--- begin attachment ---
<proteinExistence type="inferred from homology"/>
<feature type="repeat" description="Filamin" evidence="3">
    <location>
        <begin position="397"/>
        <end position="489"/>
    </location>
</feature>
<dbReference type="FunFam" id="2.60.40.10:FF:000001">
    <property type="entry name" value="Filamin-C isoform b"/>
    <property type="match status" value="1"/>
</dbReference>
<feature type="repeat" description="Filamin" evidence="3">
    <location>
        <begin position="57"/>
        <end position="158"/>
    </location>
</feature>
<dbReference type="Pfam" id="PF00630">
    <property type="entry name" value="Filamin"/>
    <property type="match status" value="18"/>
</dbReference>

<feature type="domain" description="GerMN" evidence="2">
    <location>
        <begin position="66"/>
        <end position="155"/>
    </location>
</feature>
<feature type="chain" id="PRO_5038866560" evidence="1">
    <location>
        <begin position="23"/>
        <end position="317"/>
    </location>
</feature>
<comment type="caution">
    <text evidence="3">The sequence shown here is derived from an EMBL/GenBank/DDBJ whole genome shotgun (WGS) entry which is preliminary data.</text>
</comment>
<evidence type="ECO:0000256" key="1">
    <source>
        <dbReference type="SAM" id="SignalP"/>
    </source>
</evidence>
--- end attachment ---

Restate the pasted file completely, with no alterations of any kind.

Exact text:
<proteinExistence type="inferred from homology"/>
<feature type="repeat" description="Filamin" evidence="3">
    <location>
        <begin position="397"/>
        <end position="489"/>
    </location>
</feature>
<dbReference type="FunFam" id="2.60.40.10:FF:000001">
    <property type="entry name" value="Filamin-C isoform b"/>
    <property type="match status" value="1"/>
</dbReference>
<feature type="repeat" description="Filamin" evidence="3">
    <location>
        <begin position="57"/>
        <end position="158"/>
    </location>
</feature>
<dbReference type="Pfam" id="PF00630">
    <property type="entry name" value="Filamin"/>
    <property type="match status" value="18"/>
</dbReference>

<feature type="domain" description="GerMN" evidence="2">
    <location>
        <begin position="66"/>
        <end position="155"/>
    </location>
</feature>
<feature type="chain" id="PRO_5038866560" evidence="1">
    <location>
        <begin position="23"/>
        <end position="317"/>
    </location>
</feature>
<comment type="caution">
    <text evidence="3">The sequence shown here is derived from an EMBL/GenBank/DDBJ whole genome shotgun (WGS) entry which is preliminary data.</text>
</comment>
<evidence type="ECO:0000256" key="1">
    <source>
        <dbReference type="SAM" id="SignalP"/>
    </source>
</evidence>